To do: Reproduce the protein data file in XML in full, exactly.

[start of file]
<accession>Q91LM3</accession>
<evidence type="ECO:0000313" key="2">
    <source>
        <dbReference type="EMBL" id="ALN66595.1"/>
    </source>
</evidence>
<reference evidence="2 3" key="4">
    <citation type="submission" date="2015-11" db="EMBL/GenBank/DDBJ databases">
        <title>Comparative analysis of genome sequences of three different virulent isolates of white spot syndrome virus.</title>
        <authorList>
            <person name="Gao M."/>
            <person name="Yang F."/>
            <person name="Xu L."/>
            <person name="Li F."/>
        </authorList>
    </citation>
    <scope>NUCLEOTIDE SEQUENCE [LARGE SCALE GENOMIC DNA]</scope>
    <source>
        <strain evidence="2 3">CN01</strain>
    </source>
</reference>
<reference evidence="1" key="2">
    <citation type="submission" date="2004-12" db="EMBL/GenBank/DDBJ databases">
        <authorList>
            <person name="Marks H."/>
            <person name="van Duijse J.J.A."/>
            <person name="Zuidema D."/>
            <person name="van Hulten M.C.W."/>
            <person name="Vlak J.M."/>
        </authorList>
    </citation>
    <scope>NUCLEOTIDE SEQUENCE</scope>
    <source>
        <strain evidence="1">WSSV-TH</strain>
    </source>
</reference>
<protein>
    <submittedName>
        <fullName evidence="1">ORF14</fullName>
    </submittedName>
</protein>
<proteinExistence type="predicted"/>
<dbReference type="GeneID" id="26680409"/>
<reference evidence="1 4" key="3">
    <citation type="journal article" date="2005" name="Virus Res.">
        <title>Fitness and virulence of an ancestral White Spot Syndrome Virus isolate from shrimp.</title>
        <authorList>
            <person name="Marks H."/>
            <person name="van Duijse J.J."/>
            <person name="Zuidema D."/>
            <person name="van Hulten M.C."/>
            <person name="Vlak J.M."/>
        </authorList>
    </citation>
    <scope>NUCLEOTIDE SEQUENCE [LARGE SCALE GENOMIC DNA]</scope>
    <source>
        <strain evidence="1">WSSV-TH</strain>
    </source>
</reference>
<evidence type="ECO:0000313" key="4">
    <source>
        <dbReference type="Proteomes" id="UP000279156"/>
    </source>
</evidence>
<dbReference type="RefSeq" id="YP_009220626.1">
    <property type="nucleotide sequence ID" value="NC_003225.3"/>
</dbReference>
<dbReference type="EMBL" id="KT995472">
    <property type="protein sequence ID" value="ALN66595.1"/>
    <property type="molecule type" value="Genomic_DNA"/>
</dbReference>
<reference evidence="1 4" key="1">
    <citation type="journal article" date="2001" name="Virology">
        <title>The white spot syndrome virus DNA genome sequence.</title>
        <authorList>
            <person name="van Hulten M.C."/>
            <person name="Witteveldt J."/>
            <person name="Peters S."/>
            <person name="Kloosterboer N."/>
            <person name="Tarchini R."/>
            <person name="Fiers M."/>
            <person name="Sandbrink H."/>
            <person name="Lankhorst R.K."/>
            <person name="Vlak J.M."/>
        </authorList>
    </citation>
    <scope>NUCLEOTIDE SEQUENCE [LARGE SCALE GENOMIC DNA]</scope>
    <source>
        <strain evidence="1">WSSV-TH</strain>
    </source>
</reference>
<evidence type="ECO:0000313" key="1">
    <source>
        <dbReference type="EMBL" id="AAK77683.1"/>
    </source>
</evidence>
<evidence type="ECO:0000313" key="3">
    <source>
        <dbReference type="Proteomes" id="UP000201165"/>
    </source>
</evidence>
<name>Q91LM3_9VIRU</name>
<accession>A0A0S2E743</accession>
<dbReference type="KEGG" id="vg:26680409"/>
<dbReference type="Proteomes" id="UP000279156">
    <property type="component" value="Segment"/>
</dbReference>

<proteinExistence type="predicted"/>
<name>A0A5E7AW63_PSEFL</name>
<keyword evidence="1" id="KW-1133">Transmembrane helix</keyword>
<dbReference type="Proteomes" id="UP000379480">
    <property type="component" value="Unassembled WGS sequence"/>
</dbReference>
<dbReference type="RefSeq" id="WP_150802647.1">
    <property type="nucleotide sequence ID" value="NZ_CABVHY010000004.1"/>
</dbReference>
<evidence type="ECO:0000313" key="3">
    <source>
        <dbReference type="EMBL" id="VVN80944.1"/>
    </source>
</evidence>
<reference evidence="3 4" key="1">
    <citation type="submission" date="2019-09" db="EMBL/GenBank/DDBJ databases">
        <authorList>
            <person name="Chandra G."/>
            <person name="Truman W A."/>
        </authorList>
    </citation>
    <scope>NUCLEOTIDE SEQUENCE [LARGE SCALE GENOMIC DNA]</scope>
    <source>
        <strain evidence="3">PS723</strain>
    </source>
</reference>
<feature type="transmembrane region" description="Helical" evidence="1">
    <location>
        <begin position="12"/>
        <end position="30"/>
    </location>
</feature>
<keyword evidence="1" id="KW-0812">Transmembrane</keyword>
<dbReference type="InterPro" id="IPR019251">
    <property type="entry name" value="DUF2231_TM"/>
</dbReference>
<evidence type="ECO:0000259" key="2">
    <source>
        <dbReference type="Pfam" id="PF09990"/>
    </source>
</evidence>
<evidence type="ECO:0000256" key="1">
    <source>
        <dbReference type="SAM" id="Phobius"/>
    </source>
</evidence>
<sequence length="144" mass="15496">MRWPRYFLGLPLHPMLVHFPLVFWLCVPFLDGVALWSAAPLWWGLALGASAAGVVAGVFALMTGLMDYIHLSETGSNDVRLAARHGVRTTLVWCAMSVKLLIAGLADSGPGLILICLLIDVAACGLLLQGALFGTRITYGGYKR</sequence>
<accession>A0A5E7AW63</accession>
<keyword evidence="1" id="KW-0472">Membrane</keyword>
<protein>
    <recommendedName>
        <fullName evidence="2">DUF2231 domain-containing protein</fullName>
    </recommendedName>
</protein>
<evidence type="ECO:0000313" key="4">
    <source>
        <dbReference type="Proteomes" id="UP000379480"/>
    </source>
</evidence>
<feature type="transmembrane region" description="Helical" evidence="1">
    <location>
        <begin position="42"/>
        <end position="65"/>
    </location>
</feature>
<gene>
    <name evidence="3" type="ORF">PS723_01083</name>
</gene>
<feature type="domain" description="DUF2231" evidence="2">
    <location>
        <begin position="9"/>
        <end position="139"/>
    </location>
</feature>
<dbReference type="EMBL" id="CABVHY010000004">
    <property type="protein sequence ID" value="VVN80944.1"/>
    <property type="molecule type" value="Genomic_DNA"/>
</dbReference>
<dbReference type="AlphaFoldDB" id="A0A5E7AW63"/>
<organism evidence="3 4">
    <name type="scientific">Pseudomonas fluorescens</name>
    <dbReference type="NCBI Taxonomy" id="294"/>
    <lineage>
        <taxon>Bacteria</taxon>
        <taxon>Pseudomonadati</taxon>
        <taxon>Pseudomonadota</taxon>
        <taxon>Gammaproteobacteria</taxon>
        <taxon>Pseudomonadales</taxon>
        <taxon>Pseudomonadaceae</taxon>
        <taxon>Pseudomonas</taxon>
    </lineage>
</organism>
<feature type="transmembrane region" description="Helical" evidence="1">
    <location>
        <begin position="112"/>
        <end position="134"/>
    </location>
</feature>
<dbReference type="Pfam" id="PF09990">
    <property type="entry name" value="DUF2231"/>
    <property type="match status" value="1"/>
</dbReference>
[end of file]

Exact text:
<accession>Q91LM3</accession>
<evidence type="ECO:0000313" key="2">
    <source>
        <dbReference type="EMBL" id="ALN66595.1"/>
    </source>
</evidence>
<reference evidence="2 3" key="4">
    <citation type="submission" date="2015-11" db="EMBL/GenBank/DDBJ databases">
        <title>Comparative analysis of genome sequences of three different virulent isolates of white spot syndrome virus.</title>
        <authorList>
            <person name="Gao M."/>
            <person name="Yang F."/>
            <person name="Xu L."/>
            <person name="Li F."/>
        </authorList>
    </citation>
    <scope>NUCLEOTIDE SEQUENCE [LARGE SCALE GENOMIC DNA]</scope>
    <source>
        <strain evidence="2 3">CN01</strain>
    </source>
</reference>
<reference evidence="1" key="2">
    <citation type="submission" date="2004-12" db="EMBL/GenBank/DDBJ databases">
        <authorList>
            <person name="Marks H."/>
            <person name="van Duijse J.J.A."/>
            <person name="Zuidema D."/>
            <person name="van Hulten M.C.W."/>
            <person name="Vlak J.M."/>
        </authorList>
    </citation>
    <scope>NUCLEOTIDE SEQUENCE</scope>
    <source>
        <strain evidence="1">WSSV-TH</strain>
    </source>
</reference>
<protein>
    <submittedName>
        <fullName evidence="1">ORF14</fullName>
    </submittedName>
</protein>
<proteinExistence type="predicted"/>
<dbReference type="GeneID" id="26680409"/>
<reference evidence="1 4" key="3">
    <citation type="journal article" date="2005" name="Virus Res.">
        <title>Fitness and virulence of an ancestral White Spot Syndrome Virus isolate from shrimp.</title>
        <authorList>
            <person name="Marks H."/>
            <person name="van Duijse J.J."/>
            <person name="Zuidema D."/>
            <person name="van Hulten M.C."/>
            <person name="Vlak J.M."/>
        </authorList>
    </citation>
    <scope>NUCLEOTIDE SEQUENCE [LARGE SCALE GENOMIC DNA]</scope>
    <source>
        <strain evidence="1">WSSV-TH</strain>
    </source>
</reference>
<evidence type="ECO:0000313" key="4">
    <source>
        <dbReference type="Proteomes" id="UP000279156"/>
    </source>
</evidence>
<dbReference type="RefSeq" id="YP_009220626.1">
    <property type="nucleotide sequence ID" value="NC_003225.3"/>
</dbReference>
<dbReference type="EMBL" id="KT995472">
    <property type="protein sequence ID" value="ALN66595.1"/>
    <property type="molecule type" value="Genomic_DNA"/>
</dbReference>
<reference evidence="1 4" key="1">
    <citation type="journal article" date="2001" name="Virology">
        <title>The white spot syndrome virus DNA genome sequence.</title>
        <authorList>
            <person name="van Hulten M.C."/>
            <person name="Witteveldt J."/>
            <person name="Peters S."/>
            <person name="Kloosterboer N."/>
            <person name="Tarchini R."/>
            <person name="Fiers M."/>
            <person name="Sandbrink H."/>
            <person name="Lankhorst R.K."/>
            <person name="Vlak J.M."/>
        </authorList>
    </citation>
    <scope>NUCLEOTIDE SEQUENCE [LARGE SCALE GENOMIC DNA]</scope>
    <source>
        <strain evidence="1">WSSV-TH</strain>
    </source>
</reference>
<evidence type="ECO:0000313" key="1">
    <source>
        <dbReference type="EMBL" id="AAK77683.1"/>
    </source>
</evidence>
<evidence type="ECO:0000313" key="3">
    <source>
        <dbReference type="Proteomes" id="UP000201165"/>
    </source>
</evidence>
<name>Q91LM3_9VIRU</name>
<accession>A0A0S2E743</accession>
<dbReference type="KEGG" id="vg:26680409"/>
<dbReference type="Proteomes" id="UP000279156">
    <property type="component" value="Segment"/>
</dbReference>

<proteinExistence type="predicted"/>
<name>A0A5E7AW63_PSEFL</name>
<keyword evidence="1" id="KW-1133">Transmembrane helix</keyword>
<dbReference type="Proteomes" id="UP000379480">
    <property type="component" value="Unassembled WGS sequence"/>
</dbReference>
<dbReference type="RefSeq" id="WP_150802647.1">
    <property type="nucleotide sequence ID" value="NZ_CABVHY010000004.1"/>
</dbReference>
<evidence type="ECO:0000313" key="3">
    <source>
        <dbReference type="EMBL" id="VVN80944.1"/>
    </source>
</evidence>
<reference evidence="3 4" key="1">
    <citation type="submission" date="2019-09" db="EMBL/GenBank/DDBJ databases">
        <authorList>
            <person name="Chandra G."/>
            <person name="Truman W A."/>
        </authorList>
    </citation>
    <scope>NUCLEOTIDE SEQUENCE [LARGE SCALE GENOMIC DNA]</scope>
    <source>
        <strain evidence="3">PS723</strain>
    </source>
</reference>
<feature type="transmembrane region" description="Helical" evidence="1">
    <location>
        <begin position="12"/>
        <end position="30"/>
    </location>
</feature>
<keyword evidence="1" id="KW-0812">Transmembrane</keyword>
<dbReference type="InterPro" id="IPR019251">
    <property type="entry name" value="DUF2231_TM"/>
</dbReference>
<evidence type="ECO:0000259" key="2">
    <source>
        <dbReference type="Pfam" id="PF09990"/>
    </source>
</evidence>
<evidence type="ECO:0000256" key="1">
    <source>
        <dbReference type="SAM" id="Phobius"/>
    </source>
</evidence>
<sequence length="144" mass="15496">MRWPRYFLGLPLHPMLVHFPLVFWLCVPFLDGVALWSAAPLWWGLALGASAAGVVAGVFALMTGLMDYIHLSETGSNDVRLAARHGVRTTLVWCAMSVKLLIAGLADSGPGLILICLLIDVAACGLLLQGALFGTRITYGGYKR</sequence>
<accession>A0A5E7AW63</accession>
<keyword evidence="1" id="KW-0472">Membrane</keyword>
<protein>
    <recommendedName>
        <fullName evidence="2">DUF2231 domain-containing protein</fullName>
    </recommendedName>
</protein>
<evidence type="ECO:0000313" key="4">
    <source>
        <dbReference type="Proteomes" id="UP000379480"/>
    </source>
</evidence>
<feature type="transmembrane region" description="Helical" evidence="1">
    <location>
        <begin position="42"/>
        <end position="65"/>
    </location>
</feature>
<gene>
    <name evidence="3" type="ORF">PS723_01083</name>
</gene>
<feature type="domain" description="DUF2231" evidence="2">
    <location>
        <begin position="9"/>
        <end position="139"/>
    </location>
</feature>
<dbReference type="EMBL" id="CABVHY010000004">
    <property type="protein sequence ID" value="VVN80944.1"/>
    <property type="molecule type" value="Genomic_DNA"/>
</dbReference>
<dbReference type="AlphaFoldDB" id="A0A5E7AW63"/>
<organism evidence="3 4">
    <name type="scientific">Pseudomonas fluorescens</name>
    <dbReference type="NCBI Taxonomy" id="294"/>
    <lineage>
        <taxon>Bacteria</taxon>
        <taxon>Pseudomonadati</taxon>
        <taxon>Pseudomonadota</taxon>
        <taxon>Gammaproteobacteria</taxon>
        <taxon>Pseudomonadales</taxon>
        <taxon>Pseudomonadaceae</taxon>
        <taxon>Pseudomonas</taxon>
    </lineage>
</organism>
<feature type="transmembrane region" description="Helical" evidence="1">
    <location>
        <begin position="112"/>
        <end position="134"/>
    </location>
</feature>
<dbReference type="Pfam" id="PF09990">
    <property type="entry name" value="DUF2231"/>
    <property type="match status" value="1"/>
</dbReference>